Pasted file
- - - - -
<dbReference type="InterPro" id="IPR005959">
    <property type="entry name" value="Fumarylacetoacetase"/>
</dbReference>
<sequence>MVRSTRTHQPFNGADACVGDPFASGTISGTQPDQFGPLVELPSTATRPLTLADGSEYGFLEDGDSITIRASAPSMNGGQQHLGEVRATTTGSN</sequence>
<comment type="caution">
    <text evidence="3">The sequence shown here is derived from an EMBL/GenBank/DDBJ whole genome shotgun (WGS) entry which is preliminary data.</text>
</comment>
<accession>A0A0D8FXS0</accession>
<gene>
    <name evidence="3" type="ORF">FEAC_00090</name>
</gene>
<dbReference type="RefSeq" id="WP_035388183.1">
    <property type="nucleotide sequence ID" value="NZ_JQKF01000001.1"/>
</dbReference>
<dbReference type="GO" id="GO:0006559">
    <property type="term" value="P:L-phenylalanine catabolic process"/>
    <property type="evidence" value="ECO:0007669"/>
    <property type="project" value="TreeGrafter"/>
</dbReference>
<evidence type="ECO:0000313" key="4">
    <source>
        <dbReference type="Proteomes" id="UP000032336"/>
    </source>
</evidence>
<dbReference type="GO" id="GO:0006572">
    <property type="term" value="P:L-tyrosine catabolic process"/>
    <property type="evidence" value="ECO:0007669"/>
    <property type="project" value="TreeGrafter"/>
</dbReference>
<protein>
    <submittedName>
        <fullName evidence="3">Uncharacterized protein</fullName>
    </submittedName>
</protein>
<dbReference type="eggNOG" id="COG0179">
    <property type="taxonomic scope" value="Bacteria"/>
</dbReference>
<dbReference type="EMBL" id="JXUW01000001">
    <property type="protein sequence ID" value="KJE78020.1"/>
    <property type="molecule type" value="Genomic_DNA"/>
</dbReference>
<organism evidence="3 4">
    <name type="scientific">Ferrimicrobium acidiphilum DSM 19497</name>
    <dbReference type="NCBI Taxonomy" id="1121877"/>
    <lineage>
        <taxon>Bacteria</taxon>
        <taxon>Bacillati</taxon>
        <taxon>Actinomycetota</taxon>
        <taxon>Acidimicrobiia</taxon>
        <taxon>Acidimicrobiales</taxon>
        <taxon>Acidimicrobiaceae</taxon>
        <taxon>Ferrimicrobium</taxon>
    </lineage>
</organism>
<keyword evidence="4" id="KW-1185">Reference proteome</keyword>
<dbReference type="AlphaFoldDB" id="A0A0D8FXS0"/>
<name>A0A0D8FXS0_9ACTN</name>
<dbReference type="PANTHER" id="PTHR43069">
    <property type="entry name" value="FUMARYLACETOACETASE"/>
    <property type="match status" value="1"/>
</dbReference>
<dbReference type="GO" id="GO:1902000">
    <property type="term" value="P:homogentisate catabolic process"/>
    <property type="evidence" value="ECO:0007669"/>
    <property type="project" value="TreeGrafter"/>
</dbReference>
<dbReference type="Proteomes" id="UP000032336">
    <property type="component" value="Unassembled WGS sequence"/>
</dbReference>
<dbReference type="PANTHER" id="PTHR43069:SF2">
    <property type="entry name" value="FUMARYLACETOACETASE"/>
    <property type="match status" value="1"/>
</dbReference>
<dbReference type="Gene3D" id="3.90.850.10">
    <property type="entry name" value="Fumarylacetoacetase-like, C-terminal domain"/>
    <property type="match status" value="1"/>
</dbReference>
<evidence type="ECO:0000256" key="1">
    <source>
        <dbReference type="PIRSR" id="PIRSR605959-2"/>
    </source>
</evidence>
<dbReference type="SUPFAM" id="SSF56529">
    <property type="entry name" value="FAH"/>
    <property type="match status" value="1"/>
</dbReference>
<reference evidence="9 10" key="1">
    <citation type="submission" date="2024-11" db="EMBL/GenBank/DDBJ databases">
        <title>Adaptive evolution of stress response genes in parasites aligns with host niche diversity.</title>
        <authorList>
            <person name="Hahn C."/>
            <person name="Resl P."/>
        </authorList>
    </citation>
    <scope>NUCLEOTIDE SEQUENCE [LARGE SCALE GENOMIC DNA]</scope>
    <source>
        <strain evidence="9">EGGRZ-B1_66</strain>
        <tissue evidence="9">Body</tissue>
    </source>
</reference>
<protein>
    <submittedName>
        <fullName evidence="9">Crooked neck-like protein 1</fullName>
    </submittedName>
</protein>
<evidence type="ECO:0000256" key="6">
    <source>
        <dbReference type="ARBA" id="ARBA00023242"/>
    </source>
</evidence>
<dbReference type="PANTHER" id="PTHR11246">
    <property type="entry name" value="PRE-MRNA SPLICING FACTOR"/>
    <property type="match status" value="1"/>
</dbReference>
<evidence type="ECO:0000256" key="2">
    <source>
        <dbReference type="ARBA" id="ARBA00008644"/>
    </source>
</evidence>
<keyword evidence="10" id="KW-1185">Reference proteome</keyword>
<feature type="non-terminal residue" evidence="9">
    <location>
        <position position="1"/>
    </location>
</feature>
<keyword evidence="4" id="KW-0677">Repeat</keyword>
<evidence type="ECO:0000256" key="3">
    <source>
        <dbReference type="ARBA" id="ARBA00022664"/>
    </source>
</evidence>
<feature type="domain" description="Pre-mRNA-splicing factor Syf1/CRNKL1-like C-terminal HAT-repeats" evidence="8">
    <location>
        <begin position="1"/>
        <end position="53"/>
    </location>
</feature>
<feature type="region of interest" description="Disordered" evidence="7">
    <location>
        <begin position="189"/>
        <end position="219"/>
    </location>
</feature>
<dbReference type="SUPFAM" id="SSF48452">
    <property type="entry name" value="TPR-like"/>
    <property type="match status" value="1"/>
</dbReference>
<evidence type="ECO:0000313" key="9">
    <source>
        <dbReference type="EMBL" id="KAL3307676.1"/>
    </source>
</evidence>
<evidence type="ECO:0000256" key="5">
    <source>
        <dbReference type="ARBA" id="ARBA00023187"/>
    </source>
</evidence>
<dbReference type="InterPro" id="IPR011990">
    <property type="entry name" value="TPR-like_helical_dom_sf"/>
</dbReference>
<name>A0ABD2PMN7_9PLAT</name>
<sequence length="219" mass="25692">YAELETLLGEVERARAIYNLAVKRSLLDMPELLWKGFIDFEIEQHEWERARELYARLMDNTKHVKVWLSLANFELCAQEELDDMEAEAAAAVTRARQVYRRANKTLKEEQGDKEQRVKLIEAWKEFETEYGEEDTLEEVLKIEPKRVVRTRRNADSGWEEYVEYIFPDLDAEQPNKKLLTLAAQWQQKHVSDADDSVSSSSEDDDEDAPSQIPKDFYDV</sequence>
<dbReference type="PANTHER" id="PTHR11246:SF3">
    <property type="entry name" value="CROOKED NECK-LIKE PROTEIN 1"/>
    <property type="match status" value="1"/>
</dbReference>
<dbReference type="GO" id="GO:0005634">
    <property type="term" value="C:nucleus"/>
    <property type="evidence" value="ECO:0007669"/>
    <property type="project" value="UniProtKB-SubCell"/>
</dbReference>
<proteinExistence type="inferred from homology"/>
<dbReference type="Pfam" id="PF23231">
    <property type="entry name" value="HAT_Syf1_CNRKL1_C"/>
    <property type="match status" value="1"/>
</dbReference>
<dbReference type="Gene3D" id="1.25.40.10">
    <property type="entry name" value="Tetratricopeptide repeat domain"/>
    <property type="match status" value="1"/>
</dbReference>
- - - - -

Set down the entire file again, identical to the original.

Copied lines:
<dbReference type="InterPro" id="IPR005959">
    <property type="entry name" value="Fumarylacetoacetase"/>
</dbReference>
<sequence>MVRSTRTHQPFNGADACVGDPFASGTISGTQPDQFGPLVELPSTATRPLTLADGSEYGFLEDGDSITIRASAPSMNGGQQHLGEVRATTTGSN</sequence>
<comment type="caution">
    <text evidence="3">The sequence shown here is derived from an EMBL/GenBank/DDBJ whole genome shotgun (WGS) entry which is preliminary data.</text>
</comment>
<accession>A0A0D8FXS0</accession>
<gene>
    <name evidence="3" type="ORF">FEAC_00090</name>
</gene>
<dbReference type="RefSeq" id="WP_035388183.1">
    <property type="nucleotide sequence ID" value="NZ_JQKF01000001.1"/>
</dbReference>
<dbReference type="GO" id="GO:0006559">
    <property type="term" value="P:L-phenylalanine catabolic process"/>
    <property type="evidence" value="ECO:0007669"/>
    <property type="project" value="TreeGrafter"/>
</dbReference>
<evidence type="ECO:0000313" key="4">
    <source>
        <dbReference type="Proteomes" id="UP000032336"/>
    </source>
</evidence>
<dbReference type="GO" id="GO:0006572">
    <property type="term" value="P:L-tyrosine catabolic process"/>
    <property type="evidence" value="ECO:0007669"/>
    <property type="project" value="TreeGrafter"/>
</dbReference>
<protein>
    <submittedName>
        <fullName evidence="3">Uncharacterized protein</fullName>
    </submittedName>
</protein>
<dbReference type="eggNOG" id="COG0179">
    <property type="taxonomic scope" value="Bacteria"/>
</dbReference>
<dbReference type="EMBL" id="JXUW01000001">
    <property type="protein sequence ID" value="KJE78020.1"/>
    <property type="molecule type" value="Genomic_DNA"/>
</dbReference>
<organism evidence="3 4">
    <name type="scientific">Ferrimicrobium acidiphilum DSM 19497</name>
    <dbReference type="NCBI Taxonomy" id="1121877"/>
    <lineage>
        <taxon>Bacteria</taxon>
        <taxon>Bacillati</taxon>
        <taxon>Actinomycetota</taxon>
        <taxon>Acidimicrobiia</taxon>
        <taxon>Acidimicrobiales</taxon>
        <taxon>Acidimicrobiaceae</taxon>
        <taxon>Ferrimicrobium</taxon>
    </lineage>
</organism>
<keyword evidence="4" id="KW-1185">Reference proteome</keyword>
<dbReference type="AlphaFoldDB" id="A0A0D8FXS0"/>
<name>A0A0D8FXS0_9ACTN</name>
<dbReference type="PANTHER" id="PTHR43069">
    <property type="entry name" value="FUMARYLACETOACETASE"/>
    <property type="match status" value="1"/>
</dbReference>
<dbReference type="GO" id="GO:1902000">
    <property type="term" value="P:homogentisate catabolic process"/>
    <property type="evidence" value="ECO:0007669"/>
    <property type="project" value="TreeGrafter"/>
</dbReference>
<dbReference type="Proteomes" id="UP000032336">
    <property type="component" value="Unassembled WGS sequence"/>
</dbReference>
<dbReference type="PANTHER" id="PTHR43069:SF2">
    <property type="entry name" value="FUMARYLACETOACETASE"/>
    <property type="match status" value="1"/>
</dbReference>
<dbReference type="Gene3D" id="3.90.850.10">
    <property type="entry name" value="Fumarylacetoacetase-like, C-terminal domain"/>
    <property type="match status" value="1"/>
</dbReference>
<evidence type="ECO:0000256" key="1">
    <source>
        <dbReference type="PIRSR" id="PIRSR605959-2"/>
    </source>
</evidence>
<dbReference type="SUPFAM" id="SSF56529">
    <property type="entry name" value="FAH"/>
    <property type="match status" value="1"/>
</dbReference>
<reference evidence="9 10" key="1">
    <citation type="submission" date="2024-11" db="EMBL/GenBank/DDBJ databases">
        <title>Adaptive evolution of stress response genes in parasites aligns with host niche diversity.</title>
        <authorList>
            <person name="Hahn C."/>
            <person name="Resl P."/>
        </authorList>
    </citation>
    <scope>NUCLEOTIDE SEQUENCE [LARGE SCALE GENOMIC DNA]</scope>
    <source>
        <strain evidence="9">EGGRZ-B1_66</strain>
        <tissue evidence="9">Body</tissue>
    </source>
</reference>
<protein>
    <submittedName>
        <fullName evidence="9">Crooked neck-like protein 1</fullName>
    </submittedName>
</protein>
<evidence type="ECO:0000256" key="6">
    <source>
        <dbReference type="ARBA" id="ARBA00023242"/>
    </source>
</evidence>
<dbReference type="PANTHER" id="PTHR11246">
    <property type="entry name" value="PRE-MRNA SPLICING FACTOR"/>
    <property type="match status" value="1"/>
</dbReference>
<evidence type="ECO:0000256" key="2">
    <source>
        <dbReference type="ARBA" id="ARBA00008644"/>
    </source>
</evidence>
<keyword evidence="10" id="KW-1185">Reference proteome</keyword>
<feature type="non-terminal residue" evidence="9">
    <location>
        <position position="1"/>
    </location>
</feature>
<keyword evidence="4" id="KW-0677">Repeat</keyword>
<evidence type="ECO:0000256" key="3">
    <source>
        <dbReference type="ARBA" id="ARBA00022664"/>
    </source>
</evidence>
<feature type="domain" description="Pre-mRNA-splicing factor Syf1/CRNKL1-like C-terminal HAT-repeats" evidence="8">
    <location>
        <begin position="1"/>
        <end position="53"/>
    </location>
</feature>
<feature type="region of interest" description="Disordered" evidence="7">
    <location>
        <begin position="189"/>
        <end position="219"/>
    </location>
</feature>
<dbReference type="SUPFAM" id="SSF48452">
    <property type="entry name" value="TPR-like"/>
    <property type="match status" value="1"/>
</dbReference>
<evidence type="ECO:0000313" key="9">
    <source>
        <dbReference type="EMBL" id="KAL3307676.1"/>
    </source>
</evidence>
<evidence type="ECO:0000256" key="5">
    <source>
        <dbReference type="ARBA" id="ARBA00023187"/>
    </source>
</evidence>
<dbReference type="InterPro" id="IPR011990">
    <property type="entry name" value="TPR-like_helical_dom_sf"/>
</dbReference>
<name>A0ABD2PMN7_9PLAT</name>
<sequence length="219" mass="25692">YAELETLLGEVERARAIYNLAVKRSLLDMPELLWKGFIDFEIEQHEWERARELYARLMDNTKHVKVWLSLANFELCAQEELDDMEAEAAAAVTRARQVYRRANKTLKEEQGDKEQRVKLIEAWKEFETEYGEEDTLEEVLKIEPKRVVRTRRNADSGWEEYVEYIFPDLDAEQPNKKLLTLAAQWQQKHVSDADDSVSSSSEDDDEDAPSQIPKDFYDV</sequence>
<dbReference type="PANTHER" id="PTHR11246:SF3">
    <property type="entry name" value="CROOKED NECK-LIKE PROTEIN 1"/>
    <property type="match status" value="1"/>
</dbReference>
<dbReference type="GO" id="GO:0005634">
    <property type="term" value="C:nucleus"/>
    <property type="evidence" value="ECO:0007669"/>
    <property type="project" value="UniProtKB-SubCell"/>
</dbReference>
<proteinExistence type="inferred from homology"/>
<dbReference type="Pfam" id="PF23231">
    <property type="entry name" value="HAT_Syf1_CNRKL1_C"/>
    <property type="match status" value="1"/>
</dbReference>
<dbReference type="Gene3D" id="1.25.40.10">
    <property type="entry name" value="Tetratricopeptide repeat domain"/>
    <property type="match status" value="1"/>
</dbReference>